How many tree species are there in the world?

(4 April 2017)  Botanic Gardens Conservation International, BGCI, has been working for over two years, consulting over 500 published sources and liaising with experts all over the world to find the answer – 60,065 tree species. ‘GlobalTreeSearch’ is the first list of its kind, documenting all of the world’s known tree species and their country level distributions.

It may surprise you to learn that before today we didn’t know how many tree species there were in the world. Of all the countries in the world, Brazil has the most tree species, with 8,715 species, followed by Colombia (5,776) and then Indonesia (5,142).

The database comprises of over 375,500 records, which took over two years to compile. Dr Paul Smith, BGCI’s Secretary General, explains “Although it seems extraordinary that it has taken us until 2017 to publish the first global, authoritative list of tree species, it is worth remembering that GlobalTreeSearch represents a huge scientific effort encompassing the discovery, collection and describing of tens of thousands of plant species. This is ‘big science’ involving the work of thousands of botanists over a period of centuries.”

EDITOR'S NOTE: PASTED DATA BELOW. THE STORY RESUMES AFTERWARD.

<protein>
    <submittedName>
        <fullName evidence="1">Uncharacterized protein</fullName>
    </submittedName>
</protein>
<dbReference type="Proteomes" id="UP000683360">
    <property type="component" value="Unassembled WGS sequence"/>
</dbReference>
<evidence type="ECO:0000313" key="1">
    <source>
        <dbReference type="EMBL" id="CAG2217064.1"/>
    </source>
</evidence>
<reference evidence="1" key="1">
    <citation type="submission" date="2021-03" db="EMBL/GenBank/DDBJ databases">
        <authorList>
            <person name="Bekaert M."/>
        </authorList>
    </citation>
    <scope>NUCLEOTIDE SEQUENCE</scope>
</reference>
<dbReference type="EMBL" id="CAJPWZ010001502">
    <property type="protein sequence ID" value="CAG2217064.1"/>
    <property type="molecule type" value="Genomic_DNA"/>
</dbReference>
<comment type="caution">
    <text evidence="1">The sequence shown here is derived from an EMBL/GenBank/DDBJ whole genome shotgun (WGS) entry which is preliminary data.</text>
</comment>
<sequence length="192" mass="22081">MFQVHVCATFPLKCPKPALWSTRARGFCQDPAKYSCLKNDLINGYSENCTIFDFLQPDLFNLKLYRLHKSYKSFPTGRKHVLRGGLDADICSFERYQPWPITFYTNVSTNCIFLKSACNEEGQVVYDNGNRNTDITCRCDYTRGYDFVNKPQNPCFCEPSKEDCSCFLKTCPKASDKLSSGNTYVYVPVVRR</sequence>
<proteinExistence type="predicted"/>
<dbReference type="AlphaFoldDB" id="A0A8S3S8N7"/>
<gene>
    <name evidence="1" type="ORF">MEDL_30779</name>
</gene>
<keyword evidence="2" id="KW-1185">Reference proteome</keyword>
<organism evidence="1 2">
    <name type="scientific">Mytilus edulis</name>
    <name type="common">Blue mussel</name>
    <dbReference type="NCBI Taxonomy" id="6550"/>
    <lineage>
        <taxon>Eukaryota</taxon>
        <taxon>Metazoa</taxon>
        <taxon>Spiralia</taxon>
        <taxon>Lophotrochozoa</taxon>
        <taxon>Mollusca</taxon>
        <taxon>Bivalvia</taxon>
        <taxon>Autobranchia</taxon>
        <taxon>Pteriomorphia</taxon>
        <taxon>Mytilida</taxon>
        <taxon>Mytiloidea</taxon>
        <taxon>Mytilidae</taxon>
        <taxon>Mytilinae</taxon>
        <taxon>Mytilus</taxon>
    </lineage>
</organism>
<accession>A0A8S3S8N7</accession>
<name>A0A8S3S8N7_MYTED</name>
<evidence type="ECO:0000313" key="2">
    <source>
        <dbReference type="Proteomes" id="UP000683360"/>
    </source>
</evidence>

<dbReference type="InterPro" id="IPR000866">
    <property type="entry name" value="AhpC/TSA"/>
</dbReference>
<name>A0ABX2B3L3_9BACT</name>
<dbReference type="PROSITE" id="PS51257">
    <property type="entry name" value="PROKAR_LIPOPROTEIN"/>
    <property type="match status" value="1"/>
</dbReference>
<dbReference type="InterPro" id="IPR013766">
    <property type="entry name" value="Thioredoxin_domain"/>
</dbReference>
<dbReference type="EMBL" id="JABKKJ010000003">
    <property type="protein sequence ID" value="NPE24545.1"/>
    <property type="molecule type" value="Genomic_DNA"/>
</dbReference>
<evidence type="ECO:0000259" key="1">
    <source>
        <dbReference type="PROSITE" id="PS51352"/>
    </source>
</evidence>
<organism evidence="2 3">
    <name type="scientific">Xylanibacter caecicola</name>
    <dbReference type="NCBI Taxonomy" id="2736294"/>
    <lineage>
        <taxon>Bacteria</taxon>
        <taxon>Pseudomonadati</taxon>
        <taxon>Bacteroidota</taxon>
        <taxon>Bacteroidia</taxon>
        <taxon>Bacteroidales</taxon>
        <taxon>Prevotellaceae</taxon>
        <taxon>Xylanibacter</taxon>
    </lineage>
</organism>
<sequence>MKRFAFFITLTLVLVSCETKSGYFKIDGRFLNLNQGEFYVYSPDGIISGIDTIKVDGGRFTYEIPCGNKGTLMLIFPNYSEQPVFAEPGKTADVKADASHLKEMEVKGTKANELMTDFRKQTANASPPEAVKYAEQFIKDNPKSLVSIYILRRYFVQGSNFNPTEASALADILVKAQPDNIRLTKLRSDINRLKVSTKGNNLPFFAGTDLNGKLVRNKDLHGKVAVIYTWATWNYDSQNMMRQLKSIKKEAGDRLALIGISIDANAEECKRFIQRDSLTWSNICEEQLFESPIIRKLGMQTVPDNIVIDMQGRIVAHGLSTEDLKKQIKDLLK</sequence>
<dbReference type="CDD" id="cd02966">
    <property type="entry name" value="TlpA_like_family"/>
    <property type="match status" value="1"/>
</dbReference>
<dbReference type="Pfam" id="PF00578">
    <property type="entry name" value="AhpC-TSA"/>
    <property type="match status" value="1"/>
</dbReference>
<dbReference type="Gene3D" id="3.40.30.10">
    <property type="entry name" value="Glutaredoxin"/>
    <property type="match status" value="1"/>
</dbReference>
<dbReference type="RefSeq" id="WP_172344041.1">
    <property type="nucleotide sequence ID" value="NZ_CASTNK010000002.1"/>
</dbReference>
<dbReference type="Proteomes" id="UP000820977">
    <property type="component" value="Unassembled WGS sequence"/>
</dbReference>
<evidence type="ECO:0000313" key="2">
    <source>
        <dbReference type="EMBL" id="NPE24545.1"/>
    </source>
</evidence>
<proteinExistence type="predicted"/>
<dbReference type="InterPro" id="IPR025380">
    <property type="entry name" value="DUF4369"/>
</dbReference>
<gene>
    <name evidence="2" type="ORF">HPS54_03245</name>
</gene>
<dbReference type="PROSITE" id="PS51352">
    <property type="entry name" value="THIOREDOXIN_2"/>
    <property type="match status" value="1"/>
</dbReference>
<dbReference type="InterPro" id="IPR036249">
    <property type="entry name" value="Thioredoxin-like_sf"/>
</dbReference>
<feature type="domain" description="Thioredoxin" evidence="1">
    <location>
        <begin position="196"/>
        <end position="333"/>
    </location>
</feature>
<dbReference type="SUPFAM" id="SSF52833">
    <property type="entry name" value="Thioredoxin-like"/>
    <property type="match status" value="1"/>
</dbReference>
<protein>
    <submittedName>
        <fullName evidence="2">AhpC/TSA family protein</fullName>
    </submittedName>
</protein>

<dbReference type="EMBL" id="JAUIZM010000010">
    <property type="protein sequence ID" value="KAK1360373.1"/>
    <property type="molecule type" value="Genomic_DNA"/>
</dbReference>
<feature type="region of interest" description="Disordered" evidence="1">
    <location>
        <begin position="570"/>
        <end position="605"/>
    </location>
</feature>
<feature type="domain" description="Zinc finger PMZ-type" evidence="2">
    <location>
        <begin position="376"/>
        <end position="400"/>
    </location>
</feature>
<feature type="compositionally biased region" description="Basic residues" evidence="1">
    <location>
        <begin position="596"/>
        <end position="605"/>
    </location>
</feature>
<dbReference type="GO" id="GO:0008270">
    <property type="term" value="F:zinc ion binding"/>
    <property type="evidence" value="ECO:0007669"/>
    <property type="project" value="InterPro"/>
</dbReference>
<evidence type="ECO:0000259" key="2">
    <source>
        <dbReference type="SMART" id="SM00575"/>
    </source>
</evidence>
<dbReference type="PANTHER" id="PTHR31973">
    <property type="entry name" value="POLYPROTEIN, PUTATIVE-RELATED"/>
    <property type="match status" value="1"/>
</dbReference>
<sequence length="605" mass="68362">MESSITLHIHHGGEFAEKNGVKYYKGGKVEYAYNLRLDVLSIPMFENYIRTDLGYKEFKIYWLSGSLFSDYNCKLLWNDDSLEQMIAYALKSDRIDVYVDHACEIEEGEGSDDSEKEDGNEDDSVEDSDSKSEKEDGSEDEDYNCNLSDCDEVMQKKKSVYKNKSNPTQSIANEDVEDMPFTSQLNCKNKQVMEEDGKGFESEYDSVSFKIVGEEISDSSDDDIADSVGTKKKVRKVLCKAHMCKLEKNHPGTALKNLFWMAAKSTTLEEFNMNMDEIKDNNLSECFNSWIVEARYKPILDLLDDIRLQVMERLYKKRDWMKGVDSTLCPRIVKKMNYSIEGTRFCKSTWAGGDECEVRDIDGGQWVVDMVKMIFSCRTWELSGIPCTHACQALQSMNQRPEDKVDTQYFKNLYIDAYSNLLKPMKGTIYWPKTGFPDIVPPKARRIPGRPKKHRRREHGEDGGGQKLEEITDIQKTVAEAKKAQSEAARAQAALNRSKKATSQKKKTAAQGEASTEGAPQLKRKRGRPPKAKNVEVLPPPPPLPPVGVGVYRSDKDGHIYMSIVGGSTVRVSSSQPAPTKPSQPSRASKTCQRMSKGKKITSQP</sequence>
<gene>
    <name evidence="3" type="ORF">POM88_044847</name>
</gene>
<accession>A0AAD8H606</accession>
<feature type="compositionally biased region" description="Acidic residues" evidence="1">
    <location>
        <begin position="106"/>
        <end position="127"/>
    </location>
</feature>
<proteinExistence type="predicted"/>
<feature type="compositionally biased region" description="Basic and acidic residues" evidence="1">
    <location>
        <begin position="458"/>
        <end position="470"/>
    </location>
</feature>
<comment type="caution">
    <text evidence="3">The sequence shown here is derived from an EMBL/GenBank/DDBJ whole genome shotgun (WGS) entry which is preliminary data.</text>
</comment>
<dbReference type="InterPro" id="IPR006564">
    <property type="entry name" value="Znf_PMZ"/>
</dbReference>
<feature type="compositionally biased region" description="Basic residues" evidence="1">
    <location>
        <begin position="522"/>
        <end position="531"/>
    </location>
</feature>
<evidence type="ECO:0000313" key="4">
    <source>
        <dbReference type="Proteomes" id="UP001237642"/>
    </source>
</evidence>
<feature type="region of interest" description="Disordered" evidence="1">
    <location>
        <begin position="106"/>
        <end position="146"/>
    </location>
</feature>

BGCI’s main reason for undertaking the challenge of documenting the world’s tree diversity was to provide a tool for people trying to conserve rare and threatened tree species. GlobalTreeSearch will form the backbone of the Global Tree Assessment, an initiative to assess the conservation status of all the world’s tree species by 2020. This will allow the prioritisation of the tree species that are most in need of conservation action so we can ensure that no tree species is lost forever.

To find out more about the world’s 60,065 tree species, GlobalTreeSearch is now available here and the scientific paper is available here.

The announcement in full is here.